There's a bright side; I provides a good opportunity to sneak some long glances at the hot moms in the room when their eyes are closed.
I lol'd

The unavoidable holiday prayer time is usually when I mentally clock out (let my mind roam on other things) and I respectfully bow my head, and close my eyes. There is no harm done. I realize that this is important to the religious people, even though logically, all it is doing is making the food get that much colder while we wait for the god(s) to bless things. But at any rate, I choose my battles carefully. I have no issue with giving respectful pause to ANYONE'S prayer, but nothing says I must participate. Now, trying to force me to utter the words...that's something different.
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Old 12-03-2013, 05:13 PM
 
Location: Portland, Oregon
2,438 posts, read 4,229,611 times
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I've posted this link before, but it's still one of the best holiday "blessings":

Lyrics:
Thanksgiving & “Uncle Dave’s Grace” | I Paint What I See

Video:
Uncle Dave's Grace - Lou & Peter Berryman - YouTube
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Old 12-03-2013, 10:57 PM
 
13,333 posts, read 25,590,184 times
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I had T-day dinner with a family group of 30 or so people- me being the only one not related to someone. One of the women corralled a teenager to "say the prayer" and she was obviously distressed (whereas I'd be happy to say a toast- "Let's be thankful for the bounty of this table and the good company") and this kid mumbled some kind of Jesus prayer thing, a couple of the adults crossed themselves, and I just looked down and kept my hands in my lap. Frankly, I was more distressed that people started eating as soon as they were served and didn't wait for the serving family members or the cooks to sit down.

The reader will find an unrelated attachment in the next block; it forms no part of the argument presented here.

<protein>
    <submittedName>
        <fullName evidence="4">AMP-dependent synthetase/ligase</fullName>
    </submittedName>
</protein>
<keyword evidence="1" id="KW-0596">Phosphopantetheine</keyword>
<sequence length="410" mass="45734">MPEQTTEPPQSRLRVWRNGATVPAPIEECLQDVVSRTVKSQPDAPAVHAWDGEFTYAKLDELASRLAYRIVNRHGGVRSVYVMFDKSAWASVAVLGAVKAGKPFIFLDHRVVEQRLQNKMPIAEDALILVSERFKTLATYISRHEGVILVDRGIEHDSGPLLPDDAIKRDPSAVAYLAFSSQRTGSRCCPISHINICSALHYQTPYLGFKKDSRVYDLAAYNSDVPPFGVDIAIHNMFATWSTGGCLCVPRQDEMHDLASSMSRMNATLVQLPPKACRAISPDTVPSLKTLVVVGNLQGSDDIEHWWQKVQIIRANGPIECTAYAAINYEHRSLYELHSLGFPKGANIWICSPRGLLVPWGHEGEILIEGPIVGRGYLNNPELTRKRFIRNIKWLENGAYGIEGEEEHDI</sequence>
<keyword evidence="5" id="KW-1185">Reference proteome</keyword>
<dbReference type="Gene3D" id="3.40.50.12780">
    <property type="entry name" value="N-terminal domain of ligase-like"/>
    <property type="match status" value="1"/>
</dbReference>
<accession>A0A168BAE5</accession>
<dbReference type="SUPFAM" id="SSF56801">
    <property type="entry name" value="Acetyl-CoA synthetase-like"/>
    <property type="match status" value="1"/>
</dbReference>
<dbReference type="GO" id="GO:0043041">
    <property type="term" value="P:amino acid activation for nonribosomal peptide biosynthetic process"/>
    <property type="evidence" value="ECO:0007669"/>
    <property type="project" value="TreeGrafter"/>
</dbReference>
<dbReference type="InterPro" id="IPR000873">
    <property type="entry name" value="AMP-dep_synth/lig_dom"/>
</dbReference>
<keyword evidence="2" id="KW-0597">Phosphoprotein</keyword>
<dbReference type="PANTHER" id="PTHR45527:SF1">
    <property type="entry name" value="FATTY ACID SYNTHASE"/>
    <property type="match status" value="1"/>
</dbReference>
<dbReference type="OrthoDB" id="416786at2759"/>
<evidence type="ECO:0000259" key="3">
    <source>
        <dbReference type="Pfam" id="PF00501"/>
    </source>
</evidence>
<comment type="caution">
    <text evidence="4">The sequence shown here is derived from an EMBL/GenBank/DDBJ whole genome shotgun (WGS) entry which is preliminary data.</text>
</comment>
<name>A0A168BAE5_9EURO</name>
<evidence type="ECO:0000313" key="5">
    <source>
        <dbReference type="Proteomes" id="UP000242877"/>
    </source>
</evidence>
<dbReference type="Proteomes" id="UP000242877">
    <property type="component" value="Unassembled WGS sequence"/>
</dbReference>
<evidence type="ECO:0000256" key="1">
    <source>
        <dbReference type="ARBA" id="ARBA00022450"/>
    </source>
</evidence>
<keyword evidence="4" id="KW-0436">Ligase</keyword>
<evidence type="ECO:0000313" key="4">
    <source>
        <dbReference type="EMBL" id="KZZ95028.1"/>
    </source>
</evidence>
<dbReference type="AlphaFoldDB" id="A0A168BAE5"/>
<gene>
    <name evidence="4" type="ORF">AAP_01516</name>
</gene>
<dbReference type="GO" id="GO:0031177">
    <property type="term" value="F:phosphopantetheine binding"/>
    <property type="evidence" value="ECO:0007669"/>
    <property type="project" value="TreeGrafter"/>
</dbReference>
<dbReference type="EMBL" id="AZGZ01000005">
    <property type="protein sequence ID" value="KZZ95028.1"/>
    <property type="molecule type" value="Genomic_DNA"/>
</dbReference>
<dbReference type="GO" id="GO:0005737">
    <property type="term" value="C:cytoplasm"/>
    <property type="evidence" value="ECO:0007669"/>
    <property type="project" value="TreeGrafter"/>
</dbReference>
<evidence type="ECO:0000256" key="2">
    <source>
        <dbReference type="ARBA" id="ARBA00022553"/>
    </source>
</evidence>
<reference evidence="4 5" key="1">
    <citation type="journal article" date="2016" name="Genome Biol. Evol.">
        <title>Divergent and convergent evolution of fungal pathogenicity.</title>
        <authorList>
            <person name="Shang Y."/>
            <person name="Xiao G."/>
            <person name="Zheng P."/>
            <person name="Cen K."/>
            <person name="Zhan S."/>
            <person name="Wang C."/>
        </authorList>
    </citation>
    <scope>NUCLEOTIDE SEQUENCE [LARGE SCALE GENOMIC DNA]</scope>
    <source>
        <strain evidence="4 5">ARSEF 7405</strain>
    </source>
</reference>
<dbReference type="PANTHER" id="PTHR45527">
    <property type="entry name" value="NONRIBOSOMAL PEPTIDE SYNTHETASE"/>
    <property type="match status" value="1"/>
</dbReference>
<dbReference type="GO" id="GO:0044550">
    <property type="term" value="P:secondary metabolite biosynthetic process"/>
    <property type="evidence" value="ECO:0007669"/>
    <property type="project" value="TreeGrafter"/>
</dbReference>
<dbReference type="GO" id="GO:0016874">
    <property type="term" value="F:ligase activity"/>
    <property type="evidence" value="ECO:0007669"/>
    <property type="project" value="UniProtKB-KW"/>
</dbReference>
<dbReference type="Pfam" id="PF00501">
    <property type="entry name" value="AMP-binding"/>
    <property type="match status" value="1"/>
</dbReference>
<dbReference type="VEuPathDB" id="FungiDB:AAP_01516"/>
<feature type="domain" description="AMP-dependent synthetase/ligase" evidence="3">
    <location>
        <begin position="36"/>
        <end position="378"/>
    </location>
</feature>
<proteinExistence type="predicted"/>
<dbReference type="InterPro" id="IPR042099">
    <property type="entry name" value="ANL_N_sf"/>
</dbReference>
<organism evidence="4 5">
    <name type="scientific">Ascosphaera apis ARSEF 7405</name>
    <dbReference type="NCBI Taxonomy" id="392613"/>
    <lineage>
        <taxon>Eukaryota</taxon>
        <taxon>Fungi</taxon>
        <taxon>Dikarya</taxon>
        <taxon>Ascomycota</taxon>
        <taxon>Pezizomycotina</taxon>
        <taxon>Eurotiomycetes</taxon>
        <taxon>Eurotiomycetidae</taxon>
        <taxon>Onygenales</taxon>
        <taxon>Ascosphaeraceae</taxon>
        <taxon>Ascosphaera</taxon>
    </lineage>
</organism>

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Old 12-04-2013, 08:01 AM
 
Location: Northeastern US
14,197 posts, read 9,097,133 times
Reputation: 6081
Quote:
Originally Posted by hiker45 View Post
Why decline? If your host knows you are an Atheist and then tries to embarrass you by asking you to say a prayer, then do something that will ensure you will never be asked again.

For example, pray that Allah will cause all of them to become Muslim. Speak in jibberish and tell them it was a special Wiccan prayer.

Pray that Jamie Alexander will wear a dress that is even more revealing.

Then enjoy your meal while everyone else is in shock.
By the time this is likely to happen (Sunday dinner) I'd have to spend 2 more days with him looking at me like I had grown eye stalks and tentacles. Nah, not a battle I'll pick. The subtext of this visit is that my 67 year old bro, who is wound much much less tight, is in ill health and the fundie brother, 72 years old, isn't getting any younger ... and it is quite possibly the last time the 3 of us will be together in the same place (brother #3 having passed several years ago already). I am going to bend over backwards to not contribute to that being a negative experience. Fundie-bro can be a d-bag though, so there are some lines he could cross where I will just have to maintain my integrity and it will be what it'll be.
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Old 12-04-2013, 08:06 AM
 
Location: North Carolina
3,568 posts, read 6,185,471 times
Reputation: 5402
I never bow when holiday prayer is said nor does my 4 year old she is also being raised Atheist. My husband is more agnostic than anything and bows his head in respect.

I did get offered to join a Church function by some members pushing their holiday celebrations at the Christmas event downtown . He asked if I wanted to attended, flyer in hand I said no thanks. He then insisted saying "are you sure" to which I said "yes we are Atheist" referring to my daughter and myself. I was given a very VERY weary smile and "that look". You all know what I'm talking about and then not a a second glance. Felt good to announce it like that, in front of so many people. They have no shame about pushing it on me in public so I had no shame about owning up to it.